Streaming TV may have killed cable ï¼ but where do we go from here? After the pandemic-induced streaming boom, consumers are cancelling subscriptions at record rates. As viewers grapple with rising prices and an explosion of subscription services, OTT players should embrace the potential of ad-supported streaming in order to survive an increasingly competitive market.
OTT on the up
The OTT (over-the-top delivery of TV and film via the internet) industry is booming. In 2017, approximately a third of U.S. adults cited streaming services as their main means of consuming television. Double that for people aged 18-29. During the pandemic, streaming television has continued to display incredible growth. In 2020, screen time overall was up almost a third on the previous year. Viewers watched streaming services, such as Netflix, Amazon Prime Video, and Disney+, for one hour and 11 minutes per day. Also, 12 million people joined a service they had never used previously. Three million of those viewers had never previously subscribed to any TV streaming service at all.
A changing paradigm
The mass adoption of streamed OTT services coincides with a fundamental change in the television business model. While television has traditionally been funded largely by advertising, most streaming TV platforms have instead opted for a subscription-only model. For traditional TV providers transitioning to streaming, this choice is understandable, given the abundance of legacy technologies that cannot easily be switched towards an advertising-based SVoD. New players like Netflix, by contrast, have made a strategic decision not to offer an ad-supported subscription.
The subscription model appears to be working well enough for Netflix, the undisputed market leader. The problem lies in the explosion of alternative streaming platforms. In 2020, the average viewer was subscribed to nearly eight streaming services, compared to six in 2019.
Netflix raised the prices of their memberships in 2020 and may well do so again. The result is that the monthly cost for consumers of streaming tv is increasing, as both the prices and number of services go up. There is an inevitable tipping point where paying multiple subscriptions becomes too expensive for the viewer and they will choose to let some go. Many have already crossed that threshold: 36% of Americans plan to cancel streaming subscription services in the next 12 months. And the most common reason â€“ by far â€“ is the price of service.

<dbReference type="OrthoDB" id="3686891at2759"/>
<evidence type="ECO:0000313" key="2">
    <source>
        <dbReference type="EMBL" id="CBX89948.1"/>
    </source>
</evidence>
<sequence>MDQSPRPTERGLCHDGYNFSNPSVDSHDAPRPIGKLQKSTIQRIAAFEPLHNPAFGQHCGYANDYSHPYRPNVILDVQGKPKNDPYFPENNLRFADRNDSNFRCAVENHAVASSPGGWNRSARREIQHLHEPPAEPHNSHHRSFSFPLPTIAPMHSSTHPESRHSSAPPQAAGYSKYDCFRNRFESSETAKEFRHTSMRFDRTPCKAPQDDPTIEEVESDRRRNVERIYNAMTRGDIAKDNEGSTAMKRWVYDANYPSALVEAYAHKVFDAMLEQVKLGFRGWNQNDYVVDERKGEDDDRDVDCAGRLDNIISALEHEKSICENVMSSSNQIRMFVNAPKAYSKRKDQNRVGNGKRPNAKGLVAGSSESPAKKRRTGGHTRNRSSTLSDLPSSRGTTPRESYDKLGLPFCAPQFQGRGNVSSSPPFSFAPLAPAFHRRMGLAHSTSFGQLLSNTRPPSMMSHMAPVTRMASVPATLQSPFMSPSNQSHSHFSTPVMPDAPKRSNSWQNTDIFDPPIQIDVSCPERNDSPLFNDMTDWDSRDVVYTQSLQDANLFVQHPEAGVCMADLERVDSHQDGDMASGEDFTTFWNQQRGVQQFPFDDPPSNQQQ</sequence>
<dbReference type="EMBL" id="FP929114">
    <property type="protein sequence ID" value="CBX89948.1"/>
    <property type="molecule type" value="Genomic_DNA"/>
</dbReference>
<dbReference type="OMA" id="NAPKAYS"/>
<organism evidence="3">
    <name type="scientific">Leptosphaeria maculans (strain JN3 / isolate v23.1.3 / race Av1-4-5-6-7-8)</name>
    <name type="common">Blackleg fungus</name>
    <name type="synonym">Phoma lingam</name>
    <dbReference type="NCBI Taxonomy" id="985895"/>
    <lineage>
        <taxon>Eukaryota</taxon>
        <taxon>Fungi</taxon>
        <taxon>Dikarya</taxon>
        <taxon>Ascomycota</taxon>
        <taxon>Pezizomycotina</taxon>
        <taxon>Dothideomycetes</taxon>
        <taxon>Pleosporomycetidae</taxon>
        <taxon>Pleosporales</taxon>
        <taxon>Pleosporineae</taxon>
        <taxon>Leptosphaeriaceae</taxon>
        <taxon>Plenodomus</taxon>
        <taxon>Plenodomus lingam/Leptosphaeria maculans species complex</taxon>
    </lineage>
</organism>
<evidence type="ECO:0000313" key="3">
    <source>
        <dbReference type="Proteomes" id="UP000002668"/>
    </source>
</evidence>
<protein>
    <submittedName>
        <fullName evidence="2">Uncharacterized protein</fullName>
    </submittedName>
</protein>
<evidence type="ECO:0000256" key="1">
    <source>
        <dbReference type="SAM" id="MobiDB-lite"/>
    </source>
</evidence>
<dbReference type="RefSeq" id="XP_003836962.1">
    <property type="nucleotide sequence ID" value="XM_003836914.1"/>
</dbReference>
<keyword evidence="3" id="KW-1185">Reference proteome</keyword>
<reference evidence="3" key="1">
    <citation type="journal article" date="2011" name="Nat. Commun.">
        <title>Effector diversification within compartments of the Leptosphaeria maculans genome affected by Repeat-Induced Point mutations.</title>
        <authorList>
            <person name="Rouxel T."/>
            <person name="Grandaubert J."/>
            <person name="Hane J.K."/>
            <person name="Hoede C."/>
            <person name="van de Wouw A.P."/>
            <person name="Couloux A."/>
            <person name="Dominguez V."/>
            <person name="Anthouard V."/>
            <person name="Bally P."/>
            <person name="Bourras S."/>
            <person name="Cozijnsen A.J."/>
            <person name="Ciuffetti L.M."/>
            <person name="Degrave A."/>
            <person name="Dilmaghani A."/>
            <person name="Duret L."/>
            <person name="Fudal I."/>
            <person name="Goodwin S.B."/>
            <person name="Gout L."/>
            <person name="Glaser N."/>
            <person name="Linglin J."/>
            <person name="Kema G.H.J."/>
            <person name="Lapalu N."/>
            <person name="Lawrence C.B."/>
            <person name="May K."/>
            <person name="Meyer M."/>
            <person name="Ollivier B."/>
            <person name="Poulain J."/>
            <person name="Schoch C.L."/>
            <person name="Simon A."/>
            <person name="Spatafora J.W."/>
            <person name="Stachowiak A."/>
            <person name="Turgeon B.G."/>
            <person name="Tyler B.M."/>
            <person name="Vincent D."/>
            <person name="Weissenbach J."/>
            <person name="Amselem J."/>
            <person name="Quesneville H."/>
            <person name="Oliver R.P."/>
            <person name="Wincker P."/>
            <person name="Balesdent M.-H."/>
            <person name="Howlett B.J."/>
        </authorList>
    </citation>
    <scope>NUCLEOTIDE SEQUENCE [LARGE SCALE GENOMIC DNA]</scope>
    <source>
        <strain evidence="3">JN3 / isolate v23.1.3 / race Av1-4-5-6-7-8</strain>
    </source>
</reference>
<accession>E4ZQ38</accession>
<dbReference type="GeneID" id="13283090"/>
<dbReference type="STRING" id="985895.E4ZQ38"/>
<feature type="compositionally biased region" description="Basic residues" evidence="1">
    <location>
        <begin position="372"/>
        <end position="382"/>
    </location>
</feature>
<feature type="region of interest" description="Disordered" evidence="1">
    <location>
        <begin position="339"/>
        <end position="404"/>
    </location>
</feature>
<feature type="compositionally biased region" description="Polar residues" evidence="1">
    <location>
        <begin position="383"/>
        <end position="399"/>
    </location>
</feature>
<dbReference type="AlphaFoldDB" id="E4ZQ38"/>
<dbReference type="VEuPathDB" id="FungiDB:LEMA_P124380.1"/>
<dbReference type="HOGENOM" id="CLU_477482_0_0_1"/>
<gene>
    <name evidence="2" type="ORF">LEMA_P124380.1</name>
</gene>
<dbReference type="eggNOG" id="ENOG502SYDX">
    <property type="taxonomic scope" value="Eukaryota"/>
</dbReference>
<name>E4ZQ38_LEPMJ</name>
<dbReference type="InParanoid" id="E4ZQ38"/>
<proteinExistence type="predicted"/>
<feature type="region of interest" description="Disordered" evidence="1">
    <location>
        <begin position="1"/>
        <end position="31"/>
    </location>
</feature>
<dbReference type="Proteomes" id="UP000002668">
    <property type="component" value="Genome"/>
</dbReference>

Ad-supported gains ground
Although subscription dominates, ad-supported streaming services have seen substantial growth during the pandemic. Research by Deloitte found price to be a key factor in consumer streaming decisions. Most consumers (65%) want cheaper ad-supported streaming options (up from 62% pre-Covid). And, of those who did, more than 50% preferred ad-only streaming. Sixty three percent of respondents in a PwC survey said they would be willing to sit through more ads if it meant cheaper subscriptions. Providers offering ad-supported streaming now include The Roku Channel, IMDb TV, Discovery plus, CBS, and Hulu, to name a few.
Sell smarter ads
Part of the appeal of the subscription-only model lies in its apparent simplicity. For established television providers, transitioning their advertising model from cable to digital presents many technical challenges. For those providers who have embraced ad-supported, a combination of white-glove and programmatic ad sales are the norm.
However, a new approach is also gaining popularity: self-serve advertising platforms. Inspired by the walled gardens of Facebook and Google, self-serve ad platforms allow OTT providers to sell their ad inventory through a branded, automated marketplace. This allows them to tap into the massive SME ad spend that currently drives digital ad growth. SMEs increasingly favour self-serve solutions, and for OTT brands with their own platforms, less value is lost in the infamously murky â€œblack boxâ€ programmatic supply chain.
Roku, for instance, sells home screen banner ads, Roku screensaver ads, and video ads via their self-serve platform Roku Ad Manager. Ad Manager is designed to be a smarter, simpler, and more cost-effective way of managing channel promotional campaigns within the Roku ecosystem. It is just one of an increasing number of self-serve platforms popping up among OTT brands.
The other important aspect of ad-supported streaming is that itâ€™s not simply a return to the dark days of regular, irritating ad breaks (as still found on linear TV). OTT providers that adopt ad-supported models are innovating the user ad experience to make it more effective and less obnoxious. Hulu, for instance, runs pause ads. This non-disruptive, non-intrusive user-initiated ad experience appears only when viewer presses pause when watching content. Thatâ€™s a far cry from the ad breaks of old, and an indicator that ad format innovation is an essential part of the new streaming experience.
Ad-supported is inevitable
As OTT prices and the number of platforms continue to rise, consumers are increasingly looking for flexible, low-cost alternatives to meet their streaming needs. For OTT providers, offering only subscription models means that they price themselves out of the market for cost-conscious cord cutters.
We are not likely to return to the days of constant ad breaks and linear TV. Rather, the future lies in the flexible middle ground where consumers can pick and choose from a selection of price models: subscription, ad-supported, or a hybrid of both. OTT providers need to embrace ad-supported streaming ï¼ the sooner, the better.